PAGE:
We are constantly being affected our surroundings. As a result, our attitudes and personalities are a product of our experiences and the various environments in which they occurred . Furthermore, the society we live in presents to us a set of standards, values, and givens that we may or may not agree with. In literature, the society plays a major role in affecting the characters' thoughts and actions. In The Sailor who Fell From Grace with the Sea, The Stranger, and "Medea", the characters are affected by their society, and their actions reflect their conformity (or non-conformity) to it. Ultimately, non-conformity in these works create the conflicts that make the plots interesting.
In Yukio Mishima's The Sailor Who Fell From Grace With the Sea , the characters are presented with the relatively modern society of post World War 2 Japan. Since the war, as Japan underwent their "second" industrial revolution, it became more permeable to western culture(since it was a major contender of international business). Since Japan has always been a nation that stressed the importance of preserving its culture(imposing isolationism at one point), these changes did not go down so smoothly. Mishima expresses this discomfort by depicting two characters with opposite grounds of non-conformity. One being Fusako; a non-conformist in a traditional perspective, and the other Noboru, a non-conformist in a contemporary perspective.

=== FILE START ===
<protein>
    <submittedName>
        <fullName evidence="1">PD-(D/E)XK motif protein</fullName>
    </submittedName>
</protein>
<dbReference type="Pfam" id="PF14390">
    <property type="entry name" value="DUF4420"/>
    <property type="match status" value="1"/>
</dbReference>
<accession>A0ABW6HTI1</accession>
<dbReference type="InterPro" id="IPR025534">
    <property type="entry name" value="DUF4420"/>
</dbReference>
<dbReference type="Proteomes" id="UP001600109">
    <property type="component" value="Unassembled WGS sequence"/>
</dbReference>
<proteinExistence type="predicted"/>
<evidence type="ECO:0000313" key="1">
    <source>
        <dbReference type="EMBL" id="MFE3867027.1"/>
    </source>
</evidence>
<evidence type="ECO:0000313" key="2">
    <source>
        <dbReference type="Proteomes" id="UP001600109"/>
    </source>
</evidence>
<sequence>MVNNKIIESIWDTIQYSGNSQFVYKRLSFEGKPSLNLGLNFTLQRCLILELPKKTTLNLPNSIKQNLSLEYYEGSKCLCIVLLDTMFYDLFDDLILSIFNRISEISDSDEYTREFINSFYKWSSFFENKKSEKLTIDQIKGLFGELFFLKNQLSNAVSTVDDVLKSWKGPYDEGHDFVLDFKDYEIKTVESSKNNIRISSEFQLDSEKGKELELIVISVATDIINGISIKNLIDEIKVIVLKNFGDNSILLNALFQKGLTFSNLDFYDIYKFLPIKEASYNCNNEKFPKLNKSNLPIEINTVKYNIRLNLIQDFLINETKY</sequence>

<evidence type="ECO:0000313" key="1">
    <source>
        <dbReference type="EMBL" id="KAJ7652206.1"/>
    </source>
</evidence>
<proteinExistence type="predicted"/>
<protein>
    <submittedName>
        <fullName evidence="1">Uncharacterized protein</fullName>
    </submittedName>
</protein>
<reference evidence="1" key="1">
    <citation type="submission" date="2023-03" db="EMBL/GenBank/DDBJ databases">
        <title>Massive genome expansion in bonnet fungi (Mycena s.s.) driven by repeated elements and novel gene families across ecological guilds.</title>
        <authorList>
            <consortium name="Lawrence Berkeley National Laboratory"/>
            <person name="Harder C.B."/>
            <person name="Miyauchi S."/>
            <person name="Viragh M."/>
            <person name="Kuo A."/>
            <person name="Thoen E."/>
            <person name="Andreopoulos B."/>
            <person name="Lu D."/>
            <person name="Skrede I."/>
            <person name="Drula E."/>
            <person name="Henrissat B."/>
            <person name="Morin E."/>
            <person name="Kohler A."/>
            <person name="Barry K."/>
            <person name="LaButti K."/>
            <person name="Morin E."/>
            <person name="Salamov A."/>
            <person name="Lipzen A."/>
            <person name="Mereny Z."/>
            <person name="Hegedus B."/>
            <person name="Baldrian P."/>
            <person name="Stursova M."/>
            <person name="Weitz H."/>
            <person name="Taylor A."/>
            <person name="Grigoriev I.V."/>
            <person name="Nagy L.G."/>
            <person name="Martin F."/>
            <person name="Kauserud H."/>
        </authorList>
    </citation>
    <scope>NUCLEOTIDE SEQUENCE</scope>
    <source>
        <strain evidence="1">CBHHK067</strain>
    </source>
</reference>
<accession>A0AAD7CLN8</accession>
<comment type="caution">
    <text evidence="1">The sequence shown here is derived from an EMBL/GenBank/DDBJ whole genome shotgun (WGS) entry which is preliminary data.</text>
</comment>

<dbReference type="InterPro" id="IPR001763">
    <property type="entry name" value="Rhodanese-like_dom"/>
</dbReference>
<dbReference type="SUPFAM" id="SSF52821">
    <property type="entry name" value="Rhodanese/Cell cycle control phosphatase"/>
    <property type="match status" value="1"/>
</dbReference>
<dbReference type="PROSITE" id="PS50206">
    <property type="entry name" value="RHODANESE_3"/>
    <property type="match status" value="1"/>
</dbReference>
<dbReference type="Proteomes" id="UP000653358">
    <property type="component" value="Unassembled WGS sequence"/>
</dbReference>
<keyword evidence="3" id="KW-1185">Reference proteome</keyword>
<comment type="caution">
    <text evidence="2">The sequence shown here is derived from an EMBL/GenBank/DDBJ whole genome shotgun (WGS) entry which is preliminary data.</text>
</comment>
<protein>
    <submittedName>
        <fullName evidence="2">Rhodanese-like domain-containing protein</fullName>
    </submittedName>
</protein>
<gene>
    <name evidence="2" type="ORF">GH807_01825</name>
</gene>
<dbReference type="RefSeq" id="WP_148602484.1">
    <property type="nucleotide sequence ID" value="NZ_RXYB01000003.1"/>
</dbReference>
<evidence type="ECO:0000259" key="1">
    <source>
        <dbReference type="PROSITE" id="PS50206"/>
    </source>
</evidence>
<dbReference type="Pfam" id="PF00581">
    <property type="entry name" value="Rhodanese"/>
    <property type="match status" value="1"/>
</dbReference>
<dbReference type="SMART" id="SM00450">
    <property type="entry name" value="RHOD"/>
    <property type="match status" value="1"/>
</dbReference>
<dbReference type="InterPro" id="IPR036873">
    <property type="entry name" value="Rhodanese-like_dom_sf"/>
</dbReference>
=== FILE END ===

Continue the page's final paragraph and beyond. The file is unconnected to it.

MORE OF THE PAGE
In Albert Camus' The Stranger, society only affects the main character, Meursault, after he comes to a mid-story crisis. For all practical purposes, Meursault was living in a French society of the 30's, whereas Al...
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...rent does not conform.
The authors' relations to us on the characters' places in society help us to relate to and comprehend their actions. If Meursault hadn't been so detached from society, Noboru so discontented with society, and Medea so vengeful toward society, we wouldn't have half of the justification needed to understand the murders that took place in the works. Given the presented material about conformity, I conclude that the stories' plots indeed grow around the unique attributes of the non-conformers, and as result, spark the reader's imagination to the fullest.
Euripedes "Medea", Greece 431 BC
Camus, Albert (Translated by Matthew Ward) The Stranger , New York,
Vintage International, 1988
Mishima, Yukio. (Translated by John Nathan) The Sailor Who Fell from Grace with the Sea, New York, Vintage International, 1993.
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